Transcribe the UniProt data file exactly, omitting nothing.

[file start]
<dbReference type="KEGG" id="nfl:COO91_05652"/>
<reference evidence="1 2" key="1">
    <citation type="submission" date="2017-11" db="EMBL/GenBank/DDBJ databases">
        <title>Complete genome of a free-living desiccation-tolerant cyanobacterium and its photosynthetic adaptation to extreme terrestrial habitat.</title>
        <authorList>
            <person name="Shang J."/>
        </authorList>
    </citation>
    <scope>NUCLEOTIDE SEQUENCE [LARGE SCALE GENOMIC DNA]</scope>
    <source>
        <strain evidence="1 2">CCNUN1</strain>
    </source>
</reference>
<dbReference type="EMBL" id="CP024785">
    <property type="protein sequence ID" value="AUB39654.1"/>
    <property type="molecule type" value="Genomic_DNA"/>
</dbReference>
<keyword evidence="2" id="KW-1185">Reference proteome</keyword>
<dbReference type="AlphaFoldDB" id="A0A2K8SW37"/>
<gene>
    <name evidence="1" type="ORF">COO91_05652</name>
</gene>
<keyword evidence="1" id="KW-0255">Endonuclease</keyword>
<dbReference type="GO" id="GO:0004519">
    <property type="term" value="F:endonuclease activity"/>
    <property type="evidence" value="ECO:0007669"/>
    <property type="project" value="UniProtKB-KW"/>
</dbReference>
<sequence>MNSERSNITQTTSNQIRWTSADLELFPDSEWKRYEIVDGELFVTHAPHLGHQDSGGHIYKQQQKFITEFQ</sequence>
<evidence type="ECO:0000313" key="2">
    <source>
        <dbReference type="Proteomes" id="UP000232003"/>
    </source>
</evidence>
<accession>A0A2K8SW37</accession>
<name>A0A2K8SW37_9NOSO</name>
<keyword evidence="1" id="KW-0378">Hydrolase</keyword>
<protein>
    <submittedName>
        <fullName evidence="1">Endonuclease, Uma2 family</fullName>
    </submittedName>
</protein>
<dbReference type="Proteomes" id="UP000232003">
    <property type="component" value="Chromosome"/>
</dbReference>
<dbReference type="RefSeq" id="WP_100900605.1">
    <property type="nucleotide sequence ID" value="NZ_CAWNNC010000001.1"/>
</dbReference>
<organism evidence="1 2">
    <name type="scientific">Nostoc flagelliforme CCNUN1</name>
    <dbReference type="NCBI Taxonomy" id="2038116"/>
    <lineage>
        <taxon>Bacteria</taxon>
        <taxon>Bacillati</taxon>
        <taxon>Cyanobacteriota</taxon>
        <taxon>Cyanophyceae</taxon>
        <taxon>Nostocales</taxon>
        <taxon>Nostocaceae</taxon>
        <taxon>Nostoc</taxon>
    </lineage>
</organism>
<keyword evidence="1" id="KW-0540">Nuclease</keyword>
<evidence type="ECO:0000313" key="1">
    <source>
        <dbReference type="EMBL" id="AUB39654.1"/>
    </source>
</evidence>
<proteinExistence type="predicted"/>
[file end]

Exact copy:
<dbReference type="KEGG" id="nfl:COO91_05652"/>
<reference evidence="1 2" key="1">
    <citation type="submission" date="2017-11" db="EMBL/GenBank/DDBJ databases">
        <title>Complete genome of a free-living desiccation-tolerant cyanobacterium and its photosynthetic adaptation to extreme terrestrial habitat.</title>
        <authorList>
            <person name="Shang J."/>
        </authorList>
    </citation>
    <scope>NUCLEOTIDE SEQUENCE [LARGE SCALE GENOMIC DNA]</scope>
    <source>
        <strain evidence="1 2">CCNUN1</strain>
    </source>
</reference>
<dbReference type="EMBL" id="CP024785">
    <property type="protein sequence ID" value="AUB39654.1"/>
    <property type="molecule type" value="Genomic_DNA"/>
</dbReference>
<keyword evidence="2" id="KW-1185">Reference proteome</keyword>
<dbReference type="AlphaFoldDB" id="A0A2K8SW37"/>
<gene>
    <name evidence="1" type="ORF">COO91_05652</name>
</gene>
<keyword evidence="1" id="KW-0255">Endonuclease</keyword>
<dbReference type="GO" id="GO:0004519">
    <property type="term" value="F:endonuclease activity"/>
    <property type="evidence" value="ECO:0007669"/>
    <property type="project" value="UniProtKB-KW"/>
</dbReference>
<sequence>MNSERSNITQTTSNQIRWTSADLELFPDSEWKRYEIVDGELFVTHAPHLGHQDSGGHIYKQQQKFITEFQ</sequence>
<evidence type="ECO:0000313" key="2">
    <source>
        <dbReference type="Proteomes" id="UP000232003"/>
    </source>
</evidence>
<accession>A0A2K8SW37</accession>
<name>A0A2K8SW37_9NOSO</name>
<keyword evidence="1" id="KW-0378">Hydrolase</keyword>
<protein>
    <submittedName>
        <fullName evidence="1">Endonuclease, Uma2 family</fullName>
    </submittedName>
</protein>
<dbReference type="Proteomes" id="UP000232003">
    <property type="component" value="Chromosome"/>
</dbReference>
<dbReference type="RefSeq" id="WP_100900605.1">
    <property type="nucleotide sequence ID" value="NZ_CAWNNC010000001.1"/>
</dbReference>
<organism evidence="1 2">
    <name type="scientific">Nostoc flagelliforme CCNUN1</name>
    <dbReference type="NCBI Taxonomy" id="2038116"/>
    <lineage>
        <taxon>Bacteria</taxon>
        <taxon>Bacillati</taxon>
        <taxon>Cyanobacteriota</taxon>
        <taxon>Cyanophyceae</taxon>
        <taxon>Nostocales</taxon>
        <taxon>Nostocaceae</taxon>
        <taxon>Nostoc</taxon>
    </lineage>
</organism>
<keyword evidence="1" id="KW-0540">Nuclease</keyword>
<evidence type="ECO:0000313" key="1">
    <source>
        <dbReference type="EMBL" id="AUB39654.1"/>
    </source>
</evidence>
<proteinExistence type="predicted"/>